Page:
photo of Killian Court Postdoc Information

The Postdoctoral Position

Postdoctoral Associates and Fellows are valued members of MIT’s community, playing critical roles as trainees and partners in our academic and research enterprise. As postdocs transition from the role of advanced student to young professional, this postdoctoral experience at MIT is a major step in their careers.

Working under the supervision of MIT faculty members, postdoctoral scholars come to MIT to develop their scholarly competence. Postdocs are appointed with the title Postdoctoral Fellow or Postdoctoral Associate depending on the type and source of funding. MIT Policies and Procedures provides detailed descriptions, including terms and conditions, for postdoctoral associate and postdoctoral fellow appointments. The Statement on the postdoctoral training period at MIT provides additional guidance. In addition, the Vice President for Research periodically communicates MIT’s responsibilities regarding the postdoc salary rate, health benefits for Postdoctoral Fellows, mentoring plans, and annual reviews, summarized in the Vice President for Research Update

Defining Postdoctoral Fellows and Associates

What is the difference between a Postdoctoral Associate and a Postdoctoral Fellow?
The MIT title of Postdoctoral Associate applies to those who are paid a salary by MIT.  Their salary is usually charged to a grant or contract secured by their faculty mentor.  The MIT title of Postdoctoral Fellow applies to researchers who receive funding in the form of a fellowship or stipend, usually from an outside agency, either directly or distributed through MIT on behalf of the sponsor.  Typically, fellows are responsible for applying for a fellowship award.  See Benefits for additional information.


What benefits does a Postdoctoral Associate receive?
Postdoctoral Associates are paid by MIT and therefore considered employees of the Institute. They are eligible for all MIT employee benefits as described by MIT's Benefits Office. (Note the specific requirements related to length and percent effort of the appointment.) 

What benefits does a Postdoctoral Fellow receive?
Because of their funding source and appointment type, Postdoctoral Fellows are not considered employees of MIT, and this status impacts eligibility for various programs and the specific arrangements.  MIT offers health and dental insurance to Postdoctoral Fellows, as well many of the “discounts and perks” available to employees. For further information, see the Benefits Office description of Postdoctoral Fellow Benefits. The MIT Affiliate Health Plan is available to Fellows who are appointed at least 50% time and for a minimum of three months. See the Vice President for Research Update  for important additional information regarding funding minimums and equalization of health insurance payments.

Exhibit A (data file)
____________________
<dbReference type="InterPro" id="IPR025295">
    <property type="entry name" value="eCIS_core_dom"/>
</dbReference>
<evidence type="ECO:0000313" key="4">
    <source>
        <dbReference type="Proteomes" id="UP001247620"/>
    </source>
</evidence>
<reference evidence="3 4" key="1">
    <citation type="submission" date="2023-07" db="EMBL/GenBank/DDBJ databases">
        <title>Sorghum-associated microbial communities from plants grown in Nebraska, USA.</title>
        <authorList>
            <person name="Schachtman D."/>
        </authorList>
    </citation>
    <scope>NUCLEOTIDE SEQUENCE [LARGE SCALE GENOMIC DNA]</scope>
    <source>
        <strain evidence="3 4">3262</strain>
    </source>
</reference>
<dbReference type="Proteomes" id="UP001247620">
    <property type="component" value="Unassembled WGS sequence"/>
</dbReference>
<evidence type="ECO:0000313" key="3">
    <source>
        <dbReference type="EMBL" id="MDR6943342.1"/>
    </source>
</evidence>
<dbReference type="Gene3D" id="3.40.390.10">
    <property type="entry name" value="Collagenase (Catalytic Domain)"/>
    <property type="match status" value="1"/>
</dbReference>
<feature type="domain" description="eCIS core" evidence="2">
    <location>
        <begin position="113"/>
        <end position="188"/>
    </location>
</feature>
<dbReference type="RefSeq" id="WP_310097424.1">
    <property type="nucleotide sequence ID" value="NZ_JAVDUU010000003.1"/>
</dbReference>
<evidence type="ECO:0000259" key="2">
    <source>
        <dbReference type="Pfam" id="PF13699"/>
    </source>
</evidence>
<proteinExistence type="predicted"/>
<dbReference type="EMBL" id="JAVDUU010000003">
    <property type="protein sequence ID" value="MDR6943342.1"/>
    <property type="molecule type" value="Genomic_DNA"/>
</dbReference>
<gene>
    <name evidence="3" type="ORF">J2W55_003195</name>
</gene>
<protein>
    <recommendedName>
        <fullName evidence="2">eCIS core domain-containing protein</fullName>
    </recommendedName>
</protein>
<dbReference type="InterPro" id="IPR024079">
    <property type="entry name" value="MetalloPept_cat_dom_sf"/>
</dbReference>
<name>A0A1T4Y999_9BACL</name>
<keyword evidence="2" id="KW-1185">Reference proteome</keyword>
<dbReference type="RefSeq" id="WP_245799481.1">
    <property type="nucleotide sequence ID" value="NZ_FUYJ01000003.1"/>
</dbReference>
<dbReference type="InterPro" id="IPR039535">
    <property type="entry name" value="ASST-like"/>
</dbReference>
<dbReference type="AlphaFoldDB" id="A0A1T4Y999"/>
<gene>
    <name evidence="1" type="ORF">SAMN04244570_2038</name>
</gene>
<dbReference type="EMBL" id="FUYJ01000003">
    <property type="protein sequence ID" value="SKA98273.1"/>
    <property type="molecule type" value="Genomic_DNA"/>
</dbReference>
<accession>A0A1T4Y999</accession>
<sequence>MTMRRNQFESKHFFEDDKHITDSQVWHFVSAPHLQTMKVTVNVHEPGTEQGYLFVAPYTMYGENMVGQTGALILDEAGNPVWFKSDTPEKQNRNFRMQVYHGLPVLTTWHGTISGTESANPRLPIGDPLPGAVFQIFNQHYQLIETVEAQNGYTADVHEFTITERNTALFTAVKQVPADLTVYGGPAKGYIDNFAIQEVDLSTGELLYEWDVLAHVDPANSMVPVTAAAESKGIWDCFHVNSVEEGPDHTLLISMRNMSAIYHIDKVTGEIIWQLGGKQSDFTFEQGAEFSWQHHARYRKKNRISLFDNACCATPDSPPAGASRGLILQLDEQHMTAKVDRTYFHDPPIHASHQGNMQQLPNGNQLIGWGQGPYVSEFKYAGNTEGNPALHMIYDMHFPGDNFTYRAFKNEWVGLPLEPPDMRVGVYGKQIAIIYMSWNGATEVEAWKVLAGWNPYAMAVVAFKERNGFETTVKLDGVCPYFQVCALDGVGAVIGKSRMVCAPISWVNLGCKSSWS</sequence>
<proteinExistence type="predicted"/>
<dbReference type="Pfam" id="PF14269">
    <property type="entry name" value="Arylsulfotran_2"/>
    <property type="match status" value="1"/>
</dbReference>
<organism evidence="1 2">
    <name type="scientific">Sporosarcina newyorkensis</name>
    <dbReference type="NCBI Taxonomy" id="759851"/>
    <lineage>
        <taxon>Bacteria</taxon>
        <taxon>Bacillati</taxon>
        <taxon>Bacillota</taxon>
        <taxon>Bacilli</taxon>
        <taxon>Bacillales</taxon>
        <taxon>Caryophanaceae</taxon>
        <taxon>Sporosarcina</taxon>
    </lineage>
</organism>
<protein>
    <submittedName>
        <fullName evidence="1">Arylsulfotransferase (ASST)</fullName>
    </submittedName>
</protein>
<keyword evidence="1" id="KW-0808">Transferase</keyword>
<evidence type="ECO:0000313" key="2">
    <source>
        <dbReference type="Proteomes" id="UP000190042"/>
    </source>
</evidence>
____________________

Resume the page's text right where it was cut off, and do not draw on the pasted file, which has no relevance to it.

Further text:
What are other differences and considerations?
For those who may change titles during their stay at MIT, an important resource is Impact of switching from a Postdoctoral Associate to a Postdoctoral Fellow appointment (or vice versa), available from the Office of the Vice President for Finance. The administrator who works with postdocs in each area will also be very helpful.

MIT is engaged in on-going efforts to equalize provisions for Postdoc Associates and Postdoctoral Fellows wherever possible.  Many resources are in place for all postdoctoral scholars; see for example Resources and Information for Postdocs and Athletics membership information.

Federal and state laws and the way MIT benefits are funded create distinctions between salaried and unsalaried postdocs. An MIT salary is a payment for services that is paid through MIT’s payroll system. Every salary is subject to withholding taxes and Social Security deductions (see below). In addition, for each MIT salary paid by the hiring department to the employee, there is an additional “fringe rate” (currently 26%) for the MIT “benefits pool.” This rate is negotiated annually with the federal government. It funds employee benefits and must be charged to the same MIT source- often federal grants- that pays the salary. In contrast, a Postdoctoral Fellow’s stipend or fellowship is considered non-salary support, and is not subject to withholding taxes, Social Security deductions, or a fringe rate. Because the benefits pool does not support fellowship appointments, other arrangements are made for comparable provisions when possible.

What time off provisions are in place for Postdocs? See details here.

Tax Information

Postdoctoral Associates are taxed as employees and have taxes withheld from their paychecks (federal and state income taxes, as well as Social Security and Medicare, or FICA). They need to submit the necessary withholding forms to MIT online, following HR/Payroll instructions.

Tax regulations for Postdoctoral Fellows are different, including regarding tax withholding. Fellowship stipends disbursed by MIT, except for foreign sourced fellowships, are subject to federal and state income taxes but not to Social Security or Medicare taxes. The stipend income is referred to as “unearned” income by the Internal Revenue Service, and Fellows are required to pay taxes on it.
For United States citizens and permanent residents, MIT does not withhold taxes, even though the stipend is taxable, and such Fellows may need to make estimated payments quarterly to the IRS (federal) and the state.
International postdocs should consult the International Scholars Office website.

Additional tax and benefit Information is available through MIT’s Office of the Vice President for Finance (HR/Payroll) and MIT Employee Benefits. See in particular Payroll Information for Postdoctoral Fellows and Associates and Impact of switching from a Postdoctoral Associate to a Postdoctoral Fellow appointment (or vice versa).